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A rendering of what the New York Wheel will look like upon completion.
A rendering of what the New York Wheel will look like upon completion.
Rendering courtesy of New York Wheel

Some people think the New York skyline is missing something London has—a gigantic Ferris wheel—and they're doing something about it. Dubbed the "New York Wheel," the project is already underway in Staten Island and will be 630-feet tall, 187 feet taller than London's.

The New York Wheel, led by the former investment banker and chief executive Rich Marin, has raised $450 million so far, but needs around $30 million more, a number that it's looking to achieve through equity crowdfunding. Equity crowdfunding, unlike a simple Kickstarter that gives you a service, turns donors into investors with actual ownership, something that has only recently been possible thanks to loosening of investing regulations by the JOBS act, which allowed non-accredited investors to get in on startup action. The group tasked with crowdfunding the rest of the project's budget, North Capital Private Securities, is chiefly using the site 99Funding to sell shares, as well as through traditional brokers.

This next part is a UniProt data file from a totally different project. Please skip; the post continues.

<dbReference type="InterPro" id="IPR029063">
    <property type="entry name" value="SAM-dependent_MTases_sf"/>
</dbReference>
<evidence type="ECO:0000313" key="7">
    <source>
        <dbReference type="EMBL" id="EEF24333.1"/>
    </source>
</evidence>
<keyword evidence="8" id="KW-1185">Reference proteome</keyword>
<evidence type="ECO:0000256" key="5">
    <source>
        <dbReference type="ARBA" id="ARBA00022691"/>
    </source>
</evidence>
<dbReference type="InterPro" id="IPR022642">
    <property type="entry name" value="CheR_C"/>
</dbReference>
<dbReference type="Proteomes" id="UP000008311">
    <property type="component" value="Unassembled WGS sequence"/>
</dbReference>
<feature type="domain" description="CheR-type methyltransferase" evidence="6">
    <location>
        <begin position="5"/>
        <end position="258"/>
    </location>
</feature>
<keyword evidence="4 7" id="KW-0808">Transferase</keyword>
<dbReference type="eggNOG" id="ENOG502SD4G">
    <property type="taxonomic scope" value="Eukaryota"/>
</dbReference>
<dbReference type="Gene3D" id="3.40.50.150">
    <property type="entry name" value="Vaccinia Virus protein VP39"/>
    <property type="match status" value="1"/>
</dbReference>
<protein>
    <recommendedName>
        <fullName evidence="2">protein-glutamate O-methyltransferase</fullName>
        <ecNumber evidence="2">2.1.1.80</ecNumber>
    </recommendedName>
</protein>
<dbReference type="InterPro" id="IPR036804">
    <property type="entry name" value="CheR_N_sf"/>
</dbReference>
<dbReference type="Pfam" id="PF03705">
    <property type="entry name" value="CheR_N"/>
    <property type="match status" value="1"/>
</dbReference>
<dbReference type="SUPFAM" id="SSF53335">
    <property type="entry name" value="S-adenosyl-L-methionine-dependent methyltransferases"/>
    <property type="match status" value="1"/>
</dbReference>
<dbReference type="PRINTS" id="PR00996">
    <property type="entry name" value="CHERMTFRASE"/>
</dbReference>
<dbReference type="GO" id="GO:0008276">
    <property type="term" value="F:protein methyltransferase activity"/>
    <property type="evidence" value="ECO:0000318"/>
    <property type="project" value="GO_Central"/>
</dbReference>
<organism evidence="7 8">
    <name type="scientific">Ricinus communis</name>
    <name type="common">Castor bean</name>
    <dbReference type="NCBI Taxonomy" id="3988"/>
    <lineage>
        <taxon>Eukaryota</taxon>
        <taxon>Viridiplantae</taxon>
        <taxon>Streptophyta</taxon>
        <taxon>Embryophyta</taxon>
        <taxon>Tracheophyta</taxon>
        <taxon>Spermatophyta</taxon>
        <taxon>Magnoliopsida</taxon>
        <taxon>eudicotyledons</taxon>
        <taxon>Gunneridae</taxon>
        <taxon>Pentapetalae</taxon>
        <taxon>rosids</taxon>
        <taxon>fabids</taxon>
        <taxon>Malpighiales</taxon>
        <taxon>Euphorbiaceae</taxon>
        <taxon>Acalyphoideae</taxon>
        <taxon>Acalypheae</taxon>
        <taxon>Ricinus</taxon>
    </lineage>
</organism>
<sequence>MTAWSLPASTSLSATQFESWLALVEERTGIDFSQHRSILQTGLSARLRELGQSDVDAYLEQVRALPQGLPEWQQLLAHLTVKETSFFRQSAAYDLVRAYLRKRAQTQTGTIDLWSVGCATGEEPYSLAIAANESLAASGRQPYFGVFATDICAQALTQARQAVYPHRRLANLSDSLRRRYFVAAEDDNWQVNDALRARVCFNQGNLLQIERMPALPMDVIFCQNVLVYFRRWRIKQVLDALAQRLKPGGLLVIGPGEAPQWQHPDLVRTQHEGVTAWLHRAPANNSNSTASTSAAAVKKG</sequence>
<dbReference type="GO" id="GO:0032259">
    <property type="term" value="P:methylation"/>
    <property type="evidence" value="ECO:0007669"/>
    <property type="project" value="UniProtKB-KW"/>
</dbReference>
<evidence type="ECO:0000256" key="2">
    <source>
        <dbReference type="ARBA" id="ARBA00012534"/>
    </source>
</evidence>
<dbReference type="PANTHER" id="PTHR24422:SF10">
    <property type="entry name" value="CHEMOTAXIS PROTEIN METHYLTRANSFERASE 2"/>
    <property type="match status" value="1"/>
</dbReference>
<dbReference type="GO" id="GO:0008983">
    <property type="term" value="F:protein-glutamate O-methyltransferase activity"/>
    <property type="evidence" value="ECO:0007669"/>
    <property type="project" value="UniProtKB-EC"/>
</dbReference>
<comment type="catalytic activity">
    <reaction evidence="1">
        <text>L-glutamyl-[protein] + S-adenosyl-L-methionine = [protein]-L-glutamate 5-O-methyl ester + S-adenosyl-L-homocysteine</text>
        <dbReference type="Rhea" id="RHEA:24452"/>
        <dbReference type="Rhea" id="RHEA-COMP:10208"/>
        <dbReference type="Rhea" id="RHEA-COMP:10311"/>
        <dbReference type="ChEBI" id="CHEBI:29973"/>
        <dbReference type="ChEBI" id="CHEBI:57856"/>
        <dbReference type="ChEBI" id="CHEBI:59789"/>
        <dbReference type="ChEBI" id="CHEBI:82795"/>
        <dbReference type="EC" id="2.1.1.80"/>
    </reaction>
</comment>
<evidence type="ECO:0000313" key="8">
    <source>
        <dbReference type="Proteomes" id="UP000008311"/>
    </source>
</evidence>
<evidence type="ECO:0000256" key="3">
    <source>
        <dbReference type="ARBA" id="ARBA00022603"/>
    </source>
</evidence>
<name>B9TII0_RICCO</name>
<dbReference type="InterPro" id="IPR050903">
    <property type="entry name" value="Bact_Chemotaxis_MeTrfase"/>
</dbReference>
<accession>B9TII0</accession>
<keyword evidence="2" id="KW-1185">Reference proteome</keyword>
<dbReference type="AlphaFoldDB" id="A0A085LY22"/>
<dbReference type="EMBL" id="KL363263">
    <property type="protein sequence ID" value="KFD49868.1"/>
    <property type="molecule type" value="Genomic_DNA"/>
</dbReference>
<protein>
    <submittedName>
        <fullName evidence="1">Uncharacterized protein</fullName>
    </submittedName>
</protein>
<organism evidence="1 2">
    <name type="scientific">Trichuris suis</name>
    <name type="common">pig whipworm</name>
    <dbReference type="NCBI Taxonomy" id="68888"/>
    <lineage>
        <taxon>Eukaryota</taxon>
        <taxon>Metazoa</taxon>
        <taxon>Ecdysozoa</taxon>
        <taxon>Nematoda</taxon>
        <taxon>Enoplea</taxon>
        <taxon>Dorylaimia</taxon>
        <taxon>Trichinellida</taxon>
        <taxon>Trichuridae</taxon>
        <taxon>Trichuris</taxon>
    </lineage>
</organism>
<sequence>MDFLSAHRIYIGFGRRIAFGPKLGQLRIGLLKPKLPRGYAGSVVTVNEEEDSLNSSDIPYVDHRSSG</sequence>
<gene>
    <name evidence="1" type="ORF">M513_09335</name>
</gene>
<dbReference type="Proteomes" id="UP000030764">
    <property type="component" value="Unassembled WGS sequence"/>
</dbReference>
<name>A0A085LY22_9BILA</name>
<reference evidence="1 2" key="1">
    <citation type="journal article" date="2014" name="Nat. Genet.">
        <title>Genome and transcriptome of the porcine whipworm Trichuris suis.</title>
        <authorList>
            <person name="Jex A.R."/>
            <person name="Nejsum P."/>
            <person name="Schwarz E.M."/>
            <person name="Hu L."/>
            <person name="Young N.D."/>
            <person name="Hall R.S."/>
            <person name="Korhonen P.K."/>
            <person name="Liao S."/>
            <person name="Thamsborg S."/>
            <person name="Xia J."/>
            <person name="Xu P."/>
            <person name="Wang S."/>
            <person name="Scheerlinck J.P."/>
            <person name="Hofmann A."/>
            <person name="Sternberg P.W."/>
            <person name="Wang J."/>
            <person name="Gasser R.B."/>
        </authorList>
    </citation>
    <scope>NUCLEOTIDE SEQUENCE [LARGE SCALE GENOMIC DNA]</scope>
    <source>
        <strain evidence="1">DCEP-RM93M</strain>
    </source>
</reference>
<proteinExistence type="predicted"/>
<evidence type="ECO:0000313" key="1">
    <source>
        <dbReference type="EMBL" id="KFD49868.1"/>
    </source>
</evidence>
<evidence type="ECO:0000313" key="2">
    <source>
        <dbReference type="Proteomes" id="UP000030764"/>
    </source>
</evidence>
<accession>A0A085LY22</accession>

"[This] is going to be the largest transaction we’re aware of that has crowdfunding," North Capital's CEO Jim Dowd told The New York Times.

Around $345 million of the money Marin has raised so far comes from loans, $195 million of which he took out at 10.25% interest. The project borrowed another $150 million was borrowed at 2.75%. Exposing lower-income investors to high-risk investing was the main criticism against the JOBS act, presumably because they're less educated about risk and more sensitive to losing money. Still, equity crowdfunding is a growing trend.

If the project is realized, there will be an outlet mall nearby.